These days, almost every company down to the smaller mom-and-pop retailers understands that its website is important. For many of your potential customers, your website is your front door, display window, the face of your business, and the source of a crucial first impression.
But however appealing and attractive a site is at first glance, what determines its effectiveness is how well it meets the visitor’s needs as the visitor moves through the site. A website needs a strategy.
But not just any strategy. If you go into the process blind, you’ll waste your time and money on things that don’t work and don’t build the kind of relationship with your visitors that both of you are looking for. A website strategy needs a rock-solid foundation. That means first developing a clear sense of who your visitors are, backed by data and research. And it means creating a well-defined plan for how they will move through your site. The right strategy will give focus to your goals and help you meet them.
1. Set and Refine Your Goals
The first step is a thorough goals assessment that involves asking and answering some important questions:
What business objectives is the company trying to achieve?
This requires examining your goals on several levels:
- Start with your high-level or ultimate goals. In the long term, where do you want your business to be, in terms of revenue and lasting relationships with your customers?
- In terms of overall sales, what are the close rates you are aiming for?
- Identify your primary marketing goals. These could include items such as a percentage increase in leads, a specific number of Marketing Qualified Leads, and an acceptable cost to customer acquisition.
- What role do you see your website ideally playing in achieving your other objectives, particularly your marketing goals?
Looking at these sets of goals individually can produce an in-depth understanding of your universal business goal.
Where does the company stand today in relation to these goals and what has been happening recently?
Answering this question involves reviewing metrics from the past six months. Is the company getting closer to meeting its goals or moving further away?
In terms of the next quarter, where do you need to be to make sure you are on track for reaching your goals?
This step includes documenting the following goal information:
- S.M.A.R.T Goals - This acronym stands for specific, measurable, achievable, results-based and timely. Specific addresses the who, what, when, where, and why of the goal. Measurable means you must be able to use analytical data to determine the outcome. Attainable ensures that your goal is reasonable. Relevance determines the importance of each goal, and timely establishes a time frame for completion.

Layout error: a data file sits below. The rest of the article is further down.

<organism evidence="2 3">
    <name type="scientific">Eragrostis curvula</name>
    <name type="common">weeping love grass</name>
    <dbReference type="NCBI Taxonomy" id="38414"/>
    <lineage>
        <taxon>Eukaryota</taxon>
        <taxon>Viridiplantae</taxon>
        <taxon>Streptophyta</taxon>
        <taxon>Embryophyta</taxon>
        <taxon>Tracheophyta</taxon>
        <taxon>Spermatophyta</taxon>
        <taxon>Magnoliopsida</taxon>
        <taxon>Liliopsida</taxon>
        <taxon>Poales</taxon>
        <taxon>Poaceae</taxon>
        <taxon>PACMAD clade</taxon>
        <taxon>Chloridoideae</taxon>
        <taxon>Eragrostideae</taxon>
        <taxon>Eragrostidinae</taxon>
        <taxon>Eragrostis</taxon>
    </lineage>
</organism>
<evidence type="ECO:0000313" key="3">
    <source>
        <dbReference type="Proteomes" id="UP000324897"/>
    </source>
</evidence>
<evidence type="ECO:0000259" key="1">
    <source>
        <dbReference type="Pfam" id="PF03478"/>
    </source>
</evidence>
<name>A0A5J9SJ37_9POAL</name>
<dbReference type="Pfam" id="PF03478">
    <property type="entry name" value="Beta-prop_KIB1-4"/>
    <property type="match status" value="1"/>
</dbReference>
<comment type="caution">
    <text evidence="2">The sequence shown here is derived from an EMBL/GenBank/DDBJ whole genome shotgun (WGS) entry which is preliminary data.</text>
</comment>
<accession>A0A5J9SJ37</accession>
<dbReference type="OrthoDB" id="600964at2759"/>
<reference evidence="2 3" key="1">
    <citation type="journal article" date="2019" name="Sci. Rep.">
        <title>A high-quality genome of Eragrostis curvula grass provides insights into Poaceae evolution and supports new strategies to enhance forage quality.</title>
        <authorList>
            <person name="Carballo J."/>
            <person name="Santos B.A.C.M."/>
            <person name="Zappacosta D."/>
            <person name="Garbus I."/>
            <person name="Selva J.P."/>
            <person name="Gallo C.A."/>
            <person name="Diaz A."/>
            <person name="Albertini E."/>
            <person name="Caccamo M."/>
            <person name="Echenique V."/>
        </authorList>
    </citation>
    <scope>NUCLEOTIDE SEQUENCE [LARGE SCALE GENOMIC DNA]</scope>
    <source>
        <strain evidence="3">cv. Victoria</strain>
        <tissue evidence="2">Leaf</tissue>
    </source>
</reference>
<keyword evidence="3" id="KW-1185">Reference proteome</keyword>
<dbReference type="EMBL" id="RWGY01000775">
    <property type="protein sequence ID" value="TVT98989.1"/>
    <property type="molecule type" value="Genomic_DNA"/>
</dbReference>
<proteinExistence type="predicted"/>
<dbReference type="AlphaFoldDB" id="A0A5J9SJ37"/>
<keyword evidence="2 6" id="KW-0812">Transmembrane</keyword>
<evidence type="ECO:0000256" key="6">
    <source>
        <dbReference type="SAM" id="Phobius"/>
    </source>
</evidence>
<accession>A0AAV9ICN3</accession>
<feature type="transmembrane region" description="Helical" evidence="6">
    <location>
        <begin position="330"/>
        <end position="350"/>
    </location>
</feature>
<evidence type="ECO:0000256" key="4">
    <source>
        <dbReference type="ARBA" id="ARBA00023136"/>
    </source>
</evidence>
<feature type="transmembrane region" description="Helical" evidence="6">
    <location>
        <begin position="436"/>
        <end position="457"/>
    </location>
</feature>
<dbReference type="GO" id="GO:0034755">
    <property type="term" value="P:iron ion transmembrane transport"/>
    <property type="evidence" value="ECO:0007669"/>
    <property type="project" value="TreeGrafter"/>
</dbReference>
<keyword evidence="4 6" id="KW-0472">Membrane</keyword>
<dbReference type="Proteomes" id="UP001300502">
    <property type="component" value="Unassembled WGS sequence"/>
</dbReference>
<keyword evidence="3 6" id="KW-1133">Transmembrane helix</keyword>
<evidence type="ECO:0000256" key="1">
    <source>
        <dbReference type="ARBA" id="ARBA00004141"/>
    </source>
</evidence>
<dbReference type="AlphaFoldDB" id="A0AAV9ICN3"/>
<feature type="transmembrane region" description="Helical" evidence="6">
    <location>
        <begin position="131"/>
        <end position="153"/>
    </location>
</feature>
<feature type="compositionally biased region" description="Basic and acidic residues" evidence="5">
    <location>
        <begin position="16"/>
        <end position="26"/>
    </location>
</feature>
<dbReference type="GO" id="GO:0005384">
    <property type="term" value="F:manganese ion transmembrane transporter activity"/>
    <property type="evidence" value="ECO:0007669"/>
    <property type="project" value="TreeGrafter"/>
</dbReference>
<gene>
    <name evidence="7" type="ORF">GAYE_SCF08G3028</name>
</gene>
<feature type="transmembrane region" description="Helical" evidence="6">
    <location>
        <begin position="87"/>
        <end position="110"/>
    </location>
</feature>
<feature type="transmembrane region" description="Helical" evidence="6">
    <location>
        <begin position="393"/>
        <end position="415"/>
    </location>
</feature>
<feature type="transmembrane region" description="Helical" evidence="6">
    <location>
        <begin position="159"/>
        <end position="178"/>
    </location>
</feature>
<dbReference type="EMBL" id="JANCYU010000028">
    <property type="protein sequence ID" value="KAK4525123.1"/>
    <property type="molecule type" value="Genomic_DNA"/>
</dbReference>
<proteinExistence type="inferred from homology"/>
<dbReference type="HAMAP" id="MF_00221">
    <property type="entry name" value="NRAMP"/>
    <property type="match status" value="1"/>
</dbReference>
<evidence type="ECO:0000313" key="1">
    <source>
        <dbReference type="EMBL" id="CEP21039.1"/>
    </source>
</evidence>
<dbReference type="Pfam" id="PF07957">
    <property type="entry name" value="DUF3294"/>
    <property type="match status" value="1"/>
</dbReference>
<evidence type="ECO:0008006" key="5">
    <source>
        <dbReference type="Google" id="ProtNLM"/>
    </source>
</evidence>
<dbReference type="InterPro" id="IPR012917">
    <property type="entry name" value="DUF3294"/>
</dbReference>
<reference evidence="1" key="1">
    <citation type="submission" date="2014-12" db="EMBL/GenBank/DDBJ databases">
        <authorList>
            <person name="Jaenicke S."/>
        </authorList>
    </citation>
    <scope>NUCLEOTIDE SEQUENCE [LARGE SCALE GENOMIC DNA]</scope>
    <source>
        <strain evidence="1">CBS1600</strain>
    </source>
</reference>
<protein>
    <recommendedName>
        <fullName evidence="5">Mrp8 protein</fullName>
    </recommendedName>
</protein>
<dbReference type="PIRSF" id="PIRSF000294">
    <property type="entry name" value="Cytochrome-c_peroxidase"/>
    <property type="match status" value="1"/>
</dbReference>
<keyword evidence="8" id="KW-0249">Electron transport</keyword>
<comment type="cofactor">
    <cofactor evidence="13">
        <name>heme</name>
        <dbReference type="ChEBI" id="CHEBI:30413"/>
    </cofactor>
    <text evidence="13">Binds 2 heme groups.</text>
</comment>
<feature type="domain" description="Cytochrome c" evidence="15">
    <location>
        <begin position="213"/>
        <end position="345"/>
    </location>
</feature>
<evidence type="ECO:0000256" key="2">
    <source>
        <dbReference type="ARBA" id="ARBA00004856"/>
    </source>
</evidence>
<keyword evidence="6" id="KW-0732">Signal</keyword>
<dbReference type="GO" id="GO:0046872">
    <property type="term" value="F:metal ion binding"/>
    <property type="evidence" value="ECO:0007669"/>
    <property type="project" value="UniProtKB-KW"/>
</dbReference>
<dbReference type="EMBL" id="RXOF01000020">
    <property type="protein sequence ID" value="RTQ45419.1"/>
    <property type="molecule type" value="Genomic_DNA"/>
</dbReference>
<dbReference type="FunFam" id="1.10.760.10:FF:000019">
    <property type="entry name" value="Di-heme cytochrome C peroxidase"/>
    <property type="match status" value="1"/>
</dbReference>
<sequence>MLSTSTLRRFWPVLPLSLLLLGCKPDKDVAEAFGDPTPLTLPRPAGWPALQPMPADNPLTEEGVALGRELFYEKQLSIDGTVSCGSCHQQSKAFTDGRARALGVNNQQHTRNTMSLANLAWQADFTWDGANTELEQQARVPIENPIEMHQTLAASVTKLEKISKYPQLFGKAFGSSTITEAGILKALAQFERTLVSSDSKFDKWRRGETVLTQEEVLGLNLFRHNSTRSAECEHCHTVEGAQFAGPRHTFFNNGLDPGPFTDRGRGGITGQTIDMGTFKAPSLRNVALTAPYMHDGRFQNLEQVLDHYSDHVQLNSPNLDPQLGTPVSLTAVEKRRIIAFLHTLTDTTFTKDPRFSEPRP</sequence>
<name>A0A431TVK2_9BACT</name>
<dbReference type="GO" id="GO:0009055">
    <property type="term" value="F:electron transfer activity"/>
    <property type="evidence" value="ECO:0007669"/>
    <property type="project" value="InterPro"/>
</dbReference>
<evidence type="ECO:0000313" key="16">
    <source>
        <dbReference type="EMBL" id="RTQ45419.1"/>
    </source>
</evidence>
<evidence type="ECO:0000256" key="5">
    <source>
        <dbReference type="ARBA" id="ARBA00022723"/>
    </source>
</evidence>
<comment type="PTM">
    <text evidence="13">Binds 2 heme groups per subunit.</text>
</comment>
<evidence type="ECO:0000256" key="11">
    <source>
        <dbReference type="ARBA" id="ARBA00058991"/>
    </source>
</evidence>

- Yearly Goals - These goals will help to inform if you’re on the right path or if you need to adjust your efforts. Meeting them is non-negotiable.
- Yearly Stretch Goal - Consider this your “nice to have” goal. While it’s not a main objective – it’s a goal you’ll work to reach after securing the primary ones.
- Intentional Omissions - It’s useful to specifically discern some areas that may interfere with your efforts to meet your key goals. This will keep everyone on the same page and prevent deviation from predetermined plans. While the omissions are possibly worthwhile in and of themselves, they should be left aside until the end of the cycle.
What are our specific website goals?
Here’s where you really nail it down. Start with things that can be measured and then add some important mission goals. Frequently, this kind of goals list will include the following:
- A desired traffic target number.
- Conversions – target numbers for a free trial, growth of inbound leads, quote requests, phone inquiries, and content download.
- A target number of blog subscribers.
- Increasing brand awareness for your company.
- Compelling visitors to interact with and spend more time on your site
- Educating your audience about your company, what drives it, and what sets it apart from competitors.
2. Identify Key Audience Members
A crucial step toward creating an effective website is establishing your personas. Each persona will have their own goals that they are trying to meet. You want to make sure that your website helps them do that.
A good first step in creating a portrait of your primary audience is asking and answering your staff a series of questions about the person who will most likely be visiting your website. These questions should include:
- Background Story of Your Visitors - What industry is your target customer likely to be a part of? What is the persona’s position at their company? What is a day in his or her professional life like? Put all of the relevant background information into a story format.
- Demographics - What is the prospective visitor’s gender, age, and household income?
- Goals - Considering the factors already identified, what are the visitor’s main goals likely to be in interacting with your company?
- Customer Economics - What is the cost of acquiring this customer? What lifetime value do you expect from the relationship? What overturn rate do you expect on this type of customer? What is the average sale to this type of customer likely to be?